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1,000 area jobs in peril

By   /   Friday, September 9th, 2011  /   3 Comments

By Stephen Nellis and Marlize van Romburgh on September 9, 2011 Nearly 1,000 jobs are either at risk or being cut in the Tri-Counties in manufacturing, medical device research and finance. On Sept. 1, Bank of America said it planned to sell or shutter its correspondent lending arm, imperiling as many as 700 jobs in Read More →

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By Stephen Nellis and Marlize van Romburgh on September 9, 2011

Nearly 1,000 jobs are either at risk or being cut in the Tri-Counties in manufacturing, medical device research and finance.

On Sept. 1, Bank of America said it planned to sell or shutter its correspondent lending arm, imperiling as many as 700 jobs in Ventura County. The next day, Camarillo-based renewable energy firm SolarWorld Industries America and Santa Barbara-based breast implant maker Mentor Worldwide confirmed layoffs that could affect 260 positions, with Ventura County in particular losing 186 jobs.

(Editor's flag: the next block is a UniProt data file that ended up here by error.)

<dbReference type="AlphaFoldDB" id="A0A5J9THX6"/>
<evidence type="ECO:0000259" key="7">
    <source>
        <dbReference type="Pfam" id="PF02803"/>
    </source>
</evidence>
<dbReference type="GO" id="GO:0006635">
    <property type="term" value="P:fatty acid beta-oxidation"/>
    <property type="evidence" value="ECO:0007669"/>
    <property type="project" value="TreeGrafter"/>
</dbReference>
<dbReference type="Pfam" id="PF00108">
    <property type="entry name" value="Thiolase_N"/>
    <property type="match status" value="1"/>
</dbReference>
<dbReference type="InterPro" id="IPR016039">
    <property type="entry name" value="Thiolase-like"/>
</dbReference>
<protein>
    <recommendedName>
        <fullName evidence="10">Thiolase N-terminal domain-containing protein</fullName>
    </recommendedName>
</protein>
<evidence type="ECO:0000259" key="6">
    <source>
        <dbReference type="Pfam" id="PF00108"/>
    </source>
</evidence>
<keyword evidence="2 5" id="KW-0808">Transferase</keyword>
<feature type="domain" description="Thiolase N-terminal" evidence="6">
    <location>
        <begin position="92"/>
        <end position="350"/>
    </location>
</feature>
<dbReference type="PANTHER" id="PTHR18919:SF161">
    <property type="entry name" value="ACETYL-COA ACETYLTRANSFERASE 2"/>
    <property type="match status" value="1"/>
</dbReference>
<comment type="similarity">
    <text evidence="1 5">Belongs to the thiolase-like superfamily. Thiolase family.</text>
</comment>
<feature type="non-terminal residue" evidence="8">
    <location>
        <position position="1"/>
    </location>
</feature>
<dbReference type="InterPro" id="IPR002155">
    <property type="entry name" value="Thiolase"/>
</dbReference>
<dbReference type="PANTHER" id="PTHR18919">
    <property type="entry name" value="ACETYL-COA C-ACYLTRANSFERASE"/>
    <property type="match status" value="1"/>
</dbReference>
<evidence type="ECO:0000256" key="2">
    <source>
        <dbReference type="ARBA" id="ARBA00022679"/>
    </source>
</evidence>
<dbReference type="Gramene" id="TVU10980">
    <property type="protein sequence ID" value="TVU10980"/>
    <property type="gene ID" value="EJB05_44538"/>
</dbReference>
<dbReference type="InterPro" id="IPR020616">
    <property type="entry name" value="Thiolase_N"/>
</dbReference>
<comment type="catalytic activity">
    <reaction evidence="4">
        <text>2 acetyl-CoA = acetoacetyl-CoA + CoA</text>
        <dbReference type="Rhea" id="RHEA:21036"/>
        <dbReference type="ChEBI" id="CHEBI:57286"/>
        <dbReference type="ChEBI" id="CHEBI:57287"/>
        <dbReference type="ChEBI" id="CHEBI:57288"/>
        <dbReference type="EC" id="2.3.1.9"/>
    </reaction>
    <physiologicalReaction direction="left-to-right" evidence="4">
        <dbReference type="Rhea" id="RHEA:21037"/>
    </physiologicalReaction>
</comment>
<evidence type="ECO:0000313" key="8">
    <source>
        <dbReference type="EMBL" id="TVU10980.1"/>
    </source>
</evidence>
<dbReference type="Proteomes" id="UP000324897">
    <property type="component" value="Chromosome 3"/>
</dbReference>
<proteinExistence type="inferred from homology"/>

“It’s just another blow to a county that’s doing a lot better than the state but still doing far worse than the nation,” said Bill Watkins, head of the Center for Economic Research and Forecasting at California Lutheran University. “Ventura County and the Central Coast in general are just losing these middle class jobs and the families that they support.”

Here is a closer look at each round of job cuts.

Beauty and sun

On Sept. 2, SolarWorld Industries America, the U.S. subsidiary of a major German maker of solar energy systems, said it is shuttering production at its Camarillo plant and cutting 186 jobs. Mentor Worldwide, a Santa Barbara-based breast implant maker that was acquired by Johnson & Johnson in 2009, also confirmed layoffs but declined to provide an exact figure. A person familiar with the company told the Business Times about 75 jobs were affected.

Ben Santarris, head of corporate communications at SolarWorld, said the Camarillo facility employs about 300 people. The 186 workers being let go will receive paychecks until late October, he said.